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Mayo Clinic Examines Neurostimulator In Patients With Epilepsy

Date:
December 3, 2004
Source:
Mayo Clinic
Summary:
Researchers at Mayo Clinic in Jacksonville, Fla., are enrolling participants in a clinical trial to determine if a responsive neurotransmitter surgically implanted in the brain can suppress seizures in patients who have epilepsy. Cardiac pacemakers, once thought of as novelties and medical miracles, are commonplace today. This neurostimulator, a pacemaker for the brain, can be implanted in some epilepsy patients who have not responded to treatment.

JACKSONVILLE, Fla., Nov. 11, 2004 -- Researchers at Mayo Clinic in Jacksonville, Fla., are enrolling participants in a clinical trial to determine if a responsive neurotransmitter surgically implanted in the brain can suppress seizures in patients who have epilepsy. Cardiac pacemakers, once thought of as novelties and medical miracles, are commonplace today. This neurostimulator, a pacemaker for the brain, can be implanted in some epilepsy patients who have not responded to treatment.

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Epilepsy is a chronic disorder of the brain that causes recurrent seizures and affects nearly 3 million people in the United States. Anti-epileptic medication can leave most patients free from seizures or lessen their frequency and intensity. Those who do not respond to medications may be candidates for surgical removal of the brain tissue responsible for triggering the seizure. In most cases, these patients still require medication to control seizures. The neurostimulator would eliminate the need to remove brain tissue from these patients.

Neurosurgeons implant the self-contained device, not much bigger than a watch, under the scalp and connect it to wires placed in the brain. The neurostimulator constantly monitors the brain's electrical activity for onset of seizure activity. When seizure activity is detected, the neurostimulator delivers mild electrical stimulation through the wires in an attempt to stop the seizure before the patient experiences symptoms.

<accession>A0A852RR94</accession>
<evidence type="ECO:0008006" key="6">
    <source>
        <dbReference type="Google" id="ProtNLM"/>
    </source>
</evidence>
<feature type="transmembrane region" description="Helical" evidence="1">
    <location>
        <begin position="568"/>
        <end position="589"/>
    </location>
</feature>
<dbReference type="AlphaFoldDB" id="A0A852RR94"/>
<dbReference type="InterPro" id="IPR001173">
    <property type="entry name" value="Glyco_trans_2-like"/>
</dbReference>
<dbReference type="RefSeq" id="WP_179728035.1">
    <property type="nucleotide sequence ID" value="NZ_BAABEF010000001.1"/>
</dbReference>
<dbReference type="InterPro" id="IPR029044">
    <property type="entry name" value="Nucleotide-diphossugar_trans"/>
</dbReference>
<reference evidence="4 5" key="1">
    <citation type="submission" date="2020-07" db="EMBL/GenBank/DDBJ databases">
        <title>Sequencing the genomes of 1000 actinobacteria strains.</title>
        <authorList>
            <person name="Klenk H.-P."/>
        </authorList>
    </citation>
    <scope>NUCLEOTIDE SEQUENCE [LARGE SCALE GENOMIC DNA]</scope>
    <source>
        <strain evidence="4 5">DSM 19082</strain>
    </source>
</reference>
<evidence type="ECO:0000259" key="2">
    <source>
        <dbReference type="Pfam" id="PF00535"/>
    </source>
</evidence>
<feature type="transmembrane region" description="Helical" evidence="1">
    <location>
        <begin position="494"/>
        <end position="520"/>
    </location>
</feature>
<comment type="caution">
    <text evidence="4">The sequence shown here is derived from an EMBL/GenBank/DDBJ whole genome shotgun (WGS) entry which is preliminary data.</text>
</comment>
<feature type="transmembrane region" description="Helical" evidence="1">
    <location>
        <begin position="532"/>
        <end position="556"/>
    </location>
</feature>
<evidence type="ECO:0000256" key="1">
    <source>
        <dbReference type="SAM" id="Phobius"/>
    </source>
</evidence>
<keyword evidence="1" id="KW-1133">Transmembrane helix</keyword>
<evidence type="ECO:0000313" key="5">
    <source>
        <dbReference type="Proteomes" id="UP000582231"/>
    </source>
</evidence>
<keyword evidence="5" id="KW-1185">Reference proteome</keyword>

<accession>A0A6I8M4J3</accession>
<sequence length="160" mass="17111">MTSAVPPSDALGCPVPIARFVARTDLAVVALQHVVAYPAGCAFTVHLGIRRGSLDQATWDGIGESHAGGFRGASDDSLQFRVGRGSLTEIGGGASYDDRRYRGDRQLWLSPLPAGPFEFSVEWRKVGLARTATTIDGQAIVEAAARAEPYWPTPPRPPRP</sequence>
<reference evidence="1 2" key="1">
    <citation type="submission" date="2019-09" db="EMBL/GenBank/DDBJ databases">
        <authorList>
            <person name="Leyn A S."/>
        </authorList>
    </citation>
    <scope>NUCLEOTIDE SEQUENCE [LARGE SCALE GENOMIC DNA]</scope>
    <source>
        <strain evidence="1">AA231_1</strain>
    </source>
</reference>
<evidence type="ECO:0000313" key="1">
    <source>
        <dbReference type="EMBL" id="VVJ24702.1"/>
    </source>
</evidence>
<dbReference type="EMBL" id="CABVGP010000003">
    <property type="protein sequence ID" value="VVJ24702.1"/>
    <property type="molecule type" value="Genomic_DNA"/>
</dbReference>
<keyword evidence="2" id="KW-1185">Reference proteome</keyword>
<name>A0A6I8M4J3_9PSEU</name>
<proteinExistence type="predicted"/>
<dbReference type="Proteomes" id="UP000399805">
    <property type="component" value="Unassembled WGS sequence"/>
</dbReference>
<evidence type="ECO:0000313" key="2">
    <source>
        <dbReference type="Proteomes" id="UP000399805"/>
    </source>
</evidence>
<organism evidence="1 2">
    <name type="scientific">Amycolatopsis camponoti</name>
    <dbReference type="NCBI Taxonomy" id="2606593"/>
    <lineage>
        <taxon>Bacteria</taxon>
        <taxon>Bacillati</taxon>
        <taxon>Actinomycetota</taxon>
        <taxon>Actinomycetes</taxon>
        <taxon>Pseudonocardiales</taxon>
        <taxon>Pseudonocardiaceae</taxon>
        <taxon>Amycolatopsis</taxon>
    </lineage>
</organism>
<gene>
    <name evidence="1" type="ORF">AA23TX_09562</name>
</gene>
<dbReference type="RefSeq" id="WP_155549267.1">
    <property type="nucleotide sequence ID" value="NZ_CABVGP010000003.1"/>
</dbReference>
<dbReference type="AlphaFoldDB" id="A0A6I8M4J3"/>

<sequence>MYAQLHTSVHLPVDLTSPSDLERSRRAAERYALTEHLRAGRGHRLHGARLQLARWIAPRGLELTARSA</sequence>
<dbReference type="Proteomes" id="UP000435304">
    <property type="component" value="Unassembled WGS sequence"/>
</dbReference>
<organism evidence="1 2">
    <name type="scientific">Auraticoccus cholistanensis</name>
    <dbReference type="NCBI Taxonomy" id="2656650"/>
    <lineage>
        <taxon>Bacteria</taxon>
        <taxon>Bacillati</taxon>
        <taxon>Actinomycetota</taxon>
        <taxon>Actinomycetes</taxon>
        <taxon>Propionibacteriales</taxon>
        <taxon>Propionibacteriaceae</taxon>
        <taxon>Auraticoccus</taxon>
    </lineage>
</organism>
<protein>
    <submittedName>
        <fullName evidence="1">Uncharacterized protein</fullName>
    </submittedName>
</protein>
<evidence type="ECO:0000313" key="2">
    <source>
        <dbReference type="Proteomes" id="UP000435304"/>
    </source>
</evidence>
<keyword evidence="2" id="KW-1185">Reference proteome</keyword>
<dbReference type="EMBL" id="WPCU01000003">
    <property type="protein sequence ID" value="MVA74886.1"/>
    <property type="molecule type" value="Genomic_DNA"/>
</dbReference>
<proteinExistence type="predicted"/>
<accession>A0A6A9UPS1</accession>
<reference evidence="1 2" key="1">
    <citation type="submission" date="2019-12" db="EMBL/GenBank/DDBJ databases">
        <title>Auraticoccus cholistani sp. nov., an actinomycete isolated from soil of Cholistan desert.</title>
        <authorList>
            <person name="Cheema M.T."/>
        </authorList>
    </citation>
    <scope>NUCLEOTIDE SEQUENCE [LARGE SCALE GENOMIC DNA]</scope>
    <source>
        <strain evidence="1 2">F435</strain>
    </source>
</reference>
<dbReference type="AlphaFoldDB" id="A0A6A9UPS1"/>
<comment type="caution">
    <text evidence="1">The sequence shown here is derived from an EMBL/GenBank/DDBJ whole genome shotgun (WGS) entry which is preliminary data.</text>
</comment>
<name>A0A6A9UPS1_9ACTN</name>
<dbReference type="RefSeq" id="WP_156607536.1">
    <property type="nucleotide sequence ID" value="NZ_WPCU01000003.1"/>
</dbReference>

Individuals who continue to have frequent seizures despite the use of pharmacological therapies, and in whom physicians can determine where the seizures arise in the brain, may be able to participate. Qualified participants are being enrolled in a preliminary study for a minimum of three months.

Participants keep a seizure diary and see a study physician each month. If the participant meets the seizure frequency criteria for three consecutive months, he or she is eligible to receive the implanted neurostimulator. After the device is implanted, participants are followed for two years. Seizure type and frequency are assessed monthly, and physical and emotional health will be assessed regularly.

Mayo Clinic Jacksonville is one of 13 U.S. medical centers conducting this clinical trial. Those interested in participating will need to undergo a comprehensive Mayo Clinic epilepsy evaluation before being considered as a candidate for this study. For a Mayo Clinic Jacksonville appointment, call (904) 953-0323.

-- 30 --

Mayo Clinic is a multispecialty medical clinic in Jacksonville, Fla. The staff includes 328 physicians working in more than 40 specialties to provide diagnosis, treatment and surgery. Patients who need hospitalization are admitted to nearby St. Luke's Hospital, a 289-bed Mayo facility. Mayo Clinics also are located in Rochester, Minn., and Scottsdale, Ariz. Visit http://www.mayoclinic.org/news for all the news from Mayo Clinic.


Story Source:

The above story is based on materials provided by Mayo Clinic. Note: Materials may be edited for content and length.


Cite This Page:

Mayo Clinic. "Mayo Clinic Examines Neurostimulator In Patients With Epilepsy." ScienceDaily. ScienceDaily, 3 December 2004. <www.sciencedaily.com/releases/2004/11/041123163552.htm>.
Mayo Clinic. (2004, December 3). Mayo Clinic Examines Neurostimulator In Patients With Epilepsy. ScienceDaily. Retrieved January 25, 2015 from www.sciencedaily.com/releases/2004/11/041123163552.htm
Mayo Clinic. "Mayo Clinic Examines Neurostimulator In Patients With Epilepsy." ScienceDaily. www.sciencedaily.com/releases/2004/11/041123163552.htm (accessed January 25, 2015).

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